Hope and Help for an Unexpected Pregnancy

What to do when a surprise baby is coming

Sherry stood by the bathroom sink, eyes locked on a pregnancy test stick. She closed her eyes tightly for one last prayer: Please, God, no! Her military husband would be leaving for the Middle East soon; her eldest daughter was in a wheelchair. Finally, when she looked, a double pink line glowed in the tiny window of the wand. Positive! She burst into tears.

Nearly three million women a year greet the news of their pregnancies as Sherry did—not with joy or a cry of glee, but with tears, shock, and worry. Surprisingly, half will abort their babies. And while teen pregnancy seizes the headlines most frequently, unplanned pregnancy among married women can trigger crisis as well. The fears of bearing and raising another child can be so overwhelming that according to the Alan Guttmacher Institute, 27 percent of married women with unplanned pregnancies terminate their pregnancies. Even more sobering, research shows 13 percent—more than 150,000—of women who identify themselves as "born-again or evangelical Christians"—end their baby's lives each year.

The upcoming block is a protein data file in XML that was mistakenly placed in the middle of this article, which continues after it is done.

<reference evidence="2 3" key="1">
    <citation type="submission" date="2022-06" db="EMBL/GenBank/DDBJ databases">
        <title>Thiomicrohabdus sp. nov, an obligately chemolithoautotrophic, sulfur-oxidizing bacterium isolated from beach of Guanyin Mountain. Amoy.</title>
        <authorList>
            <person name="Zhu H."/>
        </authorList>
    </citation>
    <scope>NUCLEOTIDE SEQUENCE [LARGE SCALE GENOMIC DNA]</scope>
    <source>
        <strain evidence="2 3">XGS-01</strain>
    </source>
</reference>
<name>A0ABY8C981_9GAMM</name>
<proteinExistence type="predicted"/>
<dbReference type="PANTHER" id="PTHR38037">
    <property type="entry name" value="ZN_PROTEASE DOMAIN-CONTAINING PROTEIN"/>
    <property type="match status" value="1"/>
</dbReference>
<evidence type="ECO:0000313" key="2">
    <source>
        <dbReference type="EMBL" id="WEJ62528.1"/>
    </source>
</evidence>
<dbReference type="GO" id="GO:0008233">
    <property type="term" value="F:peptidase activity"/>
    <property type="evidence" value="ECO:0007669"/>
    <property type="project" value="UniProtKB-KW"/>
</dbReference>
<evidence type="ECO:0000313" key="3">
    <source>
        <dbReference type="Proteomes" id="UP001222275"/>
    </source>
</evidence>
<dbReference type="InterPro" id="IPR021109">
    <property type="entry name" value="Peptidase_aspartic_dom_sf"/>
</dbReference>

This crisis is real not only for women, but for men as well. The added financial and emotional responsibilities of another child require adjustment for the entire family. And marriages feel the strain.

I know this crisis intimately. While in my 40s, with a completed family of four energetic children between the ages of 5 to 12 and a career as a college professor, I stood before the test stick—twice. Both times, despite careful contraception, the test was positive. God, what are you doing?

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May 25

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